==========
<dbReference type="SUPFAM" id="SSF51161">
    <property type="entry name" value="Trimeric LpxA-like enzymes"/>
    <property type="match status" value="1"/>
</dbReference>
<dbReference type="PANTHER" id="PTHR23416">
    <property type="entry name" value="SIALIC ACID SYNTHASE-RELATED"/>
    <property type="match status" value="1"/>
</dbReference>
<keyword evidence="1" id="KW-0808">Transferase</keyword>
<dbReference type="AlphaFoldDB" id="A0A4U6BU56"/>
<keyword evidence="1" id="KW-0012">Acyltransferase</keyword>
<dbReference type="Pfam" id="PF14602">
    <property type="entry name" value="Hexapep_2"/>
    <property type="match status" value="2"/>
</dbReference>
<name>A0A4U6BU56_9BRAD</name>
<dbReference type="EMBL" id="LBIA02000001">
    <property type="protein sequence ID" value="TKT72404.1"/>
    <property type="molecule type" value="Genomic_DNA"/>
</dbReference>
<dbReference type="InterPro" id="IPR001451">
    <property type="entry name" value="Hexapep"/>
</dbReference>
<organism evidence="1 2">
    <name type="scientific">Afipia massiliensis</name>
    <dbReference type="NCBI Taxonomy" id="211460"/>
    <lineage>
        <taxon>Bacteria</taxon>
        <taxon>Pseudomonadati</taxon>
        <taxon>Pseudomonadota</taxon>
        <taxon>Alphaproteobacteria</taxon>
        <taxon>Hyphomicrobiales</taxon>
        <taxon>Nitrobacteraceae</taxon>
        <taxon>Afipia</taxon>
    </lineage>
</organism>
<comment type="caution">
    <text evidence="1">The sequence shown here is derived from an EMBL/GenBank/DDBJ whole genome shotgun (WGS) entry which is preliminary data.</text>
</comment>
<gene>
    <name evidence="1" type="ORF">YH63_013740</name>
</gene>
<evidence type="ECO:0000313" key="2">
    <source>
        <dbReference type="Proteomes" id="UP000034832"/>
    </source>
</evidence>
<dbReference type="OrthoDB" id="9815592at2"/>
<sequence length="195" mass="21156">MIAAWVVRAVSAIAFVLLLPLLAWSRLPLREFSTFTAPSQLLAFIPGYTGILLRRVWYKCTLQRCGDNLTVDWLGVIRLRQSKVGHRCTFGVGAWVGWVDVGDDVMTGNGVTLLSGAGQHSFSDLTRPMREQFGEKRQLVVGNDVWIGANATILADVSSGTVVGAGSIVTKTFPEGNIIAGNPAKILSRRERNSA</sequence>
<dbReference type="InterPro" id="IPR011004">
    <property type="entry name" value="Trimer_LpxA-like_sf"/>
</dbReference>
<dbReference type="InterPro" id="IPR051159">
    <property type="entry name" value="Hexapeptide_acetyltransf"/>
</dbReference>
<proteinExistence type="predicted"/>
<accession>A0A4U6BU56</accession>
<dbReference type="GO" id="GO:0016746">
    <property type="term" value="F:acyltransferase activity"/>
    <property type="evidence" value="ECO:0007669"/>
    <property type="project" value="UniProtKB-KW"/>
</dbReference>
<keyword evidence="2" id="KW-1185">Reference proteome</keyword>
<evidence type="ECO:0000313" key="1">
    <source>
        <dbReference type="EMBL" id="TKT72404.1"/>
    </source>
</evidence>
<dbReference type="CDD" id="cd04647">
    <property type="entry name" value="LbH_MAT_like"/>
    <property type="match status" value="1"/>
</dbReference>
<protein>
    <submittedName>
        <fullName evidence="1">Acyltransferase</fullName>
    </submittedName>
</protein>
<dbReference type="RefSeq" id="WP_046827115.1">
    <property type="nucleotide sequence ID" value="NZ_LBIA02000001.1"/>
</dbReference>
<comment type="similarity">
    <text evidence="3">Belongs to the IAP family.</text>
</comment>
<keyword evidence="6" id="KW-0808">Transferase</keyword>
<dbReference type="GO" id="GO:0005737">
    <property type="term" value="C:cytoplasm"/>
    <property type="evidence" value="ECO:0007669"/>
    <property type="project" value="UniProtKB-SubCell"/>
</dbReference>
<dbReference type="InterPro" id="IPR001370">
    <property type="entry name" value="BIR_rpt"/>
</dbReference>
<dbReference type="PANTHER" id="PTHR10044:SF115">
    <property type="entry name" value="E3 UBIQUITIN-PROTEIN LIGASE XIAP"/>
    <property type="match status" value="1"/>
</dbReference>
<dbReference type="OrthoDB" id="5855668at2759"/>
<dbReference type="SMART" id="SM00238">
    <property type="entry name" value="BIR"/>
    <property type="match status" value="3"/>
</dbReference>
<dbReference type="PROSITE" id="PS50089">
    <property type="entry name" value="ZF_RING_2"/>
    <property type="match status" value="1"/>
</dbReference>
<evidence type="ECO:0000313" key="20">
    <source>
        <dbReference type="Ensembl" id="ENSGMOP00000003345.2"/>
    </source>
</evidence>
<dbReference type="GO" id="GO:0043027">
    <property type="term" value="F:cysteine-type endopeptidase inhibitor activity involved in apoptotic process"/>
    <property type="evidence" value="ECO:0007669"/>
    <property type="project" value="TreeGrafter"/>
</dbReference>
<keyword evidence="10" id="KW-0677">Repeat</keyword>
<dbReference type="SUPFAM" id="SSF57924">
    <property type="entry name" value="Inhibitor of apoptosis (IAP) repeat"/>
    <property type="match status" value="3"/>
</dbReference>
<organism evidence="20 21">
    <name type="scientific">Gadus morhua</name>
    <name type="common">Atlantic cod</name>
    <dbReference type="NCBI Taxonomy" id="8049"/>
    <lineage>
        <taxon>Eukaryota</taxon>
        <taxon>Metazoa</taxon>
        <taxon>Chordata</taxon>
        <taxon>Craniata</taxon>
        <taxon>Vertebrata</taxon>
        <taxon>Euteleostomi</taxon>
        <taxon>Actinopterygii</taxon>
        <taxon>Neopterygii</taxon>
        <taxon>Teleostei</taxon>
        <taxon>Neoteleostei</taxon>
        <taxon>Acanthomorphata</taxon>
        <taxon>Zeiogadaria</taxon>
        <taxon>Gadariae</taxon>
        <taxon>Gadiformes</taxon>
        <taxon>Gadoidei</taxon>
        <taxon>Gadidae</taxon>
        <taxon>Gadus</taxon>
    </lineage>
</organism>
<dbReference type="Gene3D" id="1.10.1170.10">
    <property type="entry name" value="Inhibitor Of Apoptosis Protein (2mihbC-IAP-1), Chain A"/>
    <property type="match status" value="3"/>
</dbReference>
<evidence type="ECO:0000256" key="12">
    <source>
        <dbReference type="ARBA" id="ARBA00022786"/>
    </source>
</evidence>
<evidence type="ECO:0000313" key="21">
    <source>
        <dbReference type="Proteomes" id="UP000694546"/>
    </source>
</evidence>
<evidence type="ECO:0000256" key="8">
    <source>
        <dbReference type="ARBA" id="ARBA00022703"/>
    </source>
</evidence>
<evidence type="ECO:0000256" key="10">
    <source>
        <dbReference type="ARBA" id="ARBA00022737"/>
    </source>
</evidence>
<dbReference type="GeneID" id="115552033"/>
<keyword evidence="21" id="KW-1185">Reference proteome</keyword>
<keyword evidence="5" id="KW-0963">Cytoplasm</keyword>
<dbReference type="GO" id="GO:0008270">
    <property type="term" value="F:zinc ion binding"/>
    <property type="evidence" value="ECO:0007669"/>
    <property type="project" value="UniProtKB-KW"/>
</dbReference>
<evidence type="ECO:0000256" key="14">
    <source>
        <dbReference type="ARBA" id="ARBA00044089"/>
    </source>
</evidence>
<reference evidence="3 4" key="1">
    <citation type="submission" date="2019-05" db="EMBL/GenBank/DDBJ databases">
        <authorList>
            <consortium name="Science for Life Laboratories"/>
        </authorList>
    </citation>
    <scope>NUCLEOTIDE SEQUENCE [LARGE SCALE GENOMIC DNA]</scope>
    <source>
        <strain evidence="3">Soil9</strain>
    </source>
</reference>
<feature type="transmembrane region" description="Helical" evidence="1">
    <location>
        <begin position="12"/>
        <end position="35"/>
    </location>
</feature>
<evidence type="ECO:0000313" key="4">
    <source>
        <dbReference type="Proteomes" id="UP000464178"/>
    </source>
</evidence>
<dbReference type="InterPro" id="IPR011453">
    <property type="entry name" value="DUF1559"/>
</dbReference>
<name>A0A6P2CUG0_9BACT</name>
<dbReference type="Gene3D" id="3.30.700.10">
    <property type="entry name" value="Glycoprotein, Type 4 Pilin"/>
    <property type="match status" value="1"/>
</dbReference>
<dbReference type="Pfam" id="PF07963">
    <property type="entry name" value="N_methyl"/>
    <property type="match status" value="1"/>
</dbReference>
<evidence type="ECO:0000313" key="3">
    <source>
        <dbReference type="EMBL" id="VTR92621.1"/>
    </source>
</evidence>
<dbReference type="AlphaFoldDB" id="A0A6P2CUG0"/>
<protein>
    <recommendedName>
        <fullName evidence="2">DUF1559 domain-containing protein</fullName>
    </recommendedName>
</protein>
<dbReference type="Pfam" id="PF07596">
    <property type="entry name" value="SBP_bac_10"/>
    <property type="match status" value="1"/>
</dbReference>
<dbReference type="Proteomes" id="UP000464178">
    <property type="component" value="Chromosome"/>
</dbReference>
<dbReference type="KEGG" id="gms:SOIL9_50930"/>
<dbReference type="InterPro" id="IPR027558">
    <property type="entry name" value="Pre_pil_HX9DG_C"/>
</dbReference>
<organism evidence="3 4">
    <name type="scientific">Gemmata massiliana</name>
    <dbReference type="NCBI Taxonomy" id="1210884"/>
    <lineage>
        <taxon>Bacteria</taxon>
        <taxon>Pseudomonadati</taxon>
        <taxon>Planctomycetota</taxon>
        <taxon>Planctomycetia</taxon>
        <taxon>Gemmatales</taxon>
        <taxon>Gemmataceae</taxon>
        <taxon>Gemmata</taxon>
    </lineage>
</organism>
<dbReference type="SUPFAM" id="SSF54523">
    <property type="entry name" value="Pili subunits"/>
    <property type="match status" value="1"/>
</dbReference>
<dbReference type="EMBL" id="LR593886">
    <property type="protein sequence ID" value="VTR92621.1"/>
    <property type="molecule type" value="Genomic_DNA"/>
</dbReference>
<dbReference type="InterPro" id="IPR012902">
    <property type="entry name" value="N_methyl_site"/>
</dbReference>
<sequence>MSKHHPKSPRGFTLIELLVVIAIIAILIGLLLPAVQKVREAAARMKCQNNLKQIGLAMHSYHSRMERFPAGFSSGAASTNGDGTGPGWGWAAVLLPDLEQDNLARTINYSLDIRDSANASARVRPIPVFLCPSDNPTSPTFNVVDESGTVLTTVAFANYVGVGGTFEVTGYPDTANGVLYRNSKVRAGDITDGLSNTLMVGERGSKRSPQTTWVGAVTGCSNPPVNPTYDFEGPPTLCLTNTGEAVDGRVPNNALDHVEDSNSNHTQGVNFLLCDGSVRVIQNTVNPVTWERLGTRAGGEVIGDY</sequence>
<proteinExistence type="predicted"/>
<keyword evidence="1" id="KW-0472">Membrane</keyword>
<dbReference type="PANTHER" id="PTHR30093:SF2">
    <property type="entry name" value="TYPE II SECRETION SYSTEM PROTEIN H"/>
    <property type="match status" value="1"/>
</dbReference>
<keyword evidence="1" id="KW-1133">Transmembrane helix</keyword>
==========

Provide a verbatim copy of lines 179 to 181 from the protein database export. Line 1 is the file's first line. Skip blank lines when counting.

        <dbReference type="ARBA" id="ARBA00044089"/>
    </source>
</evidence>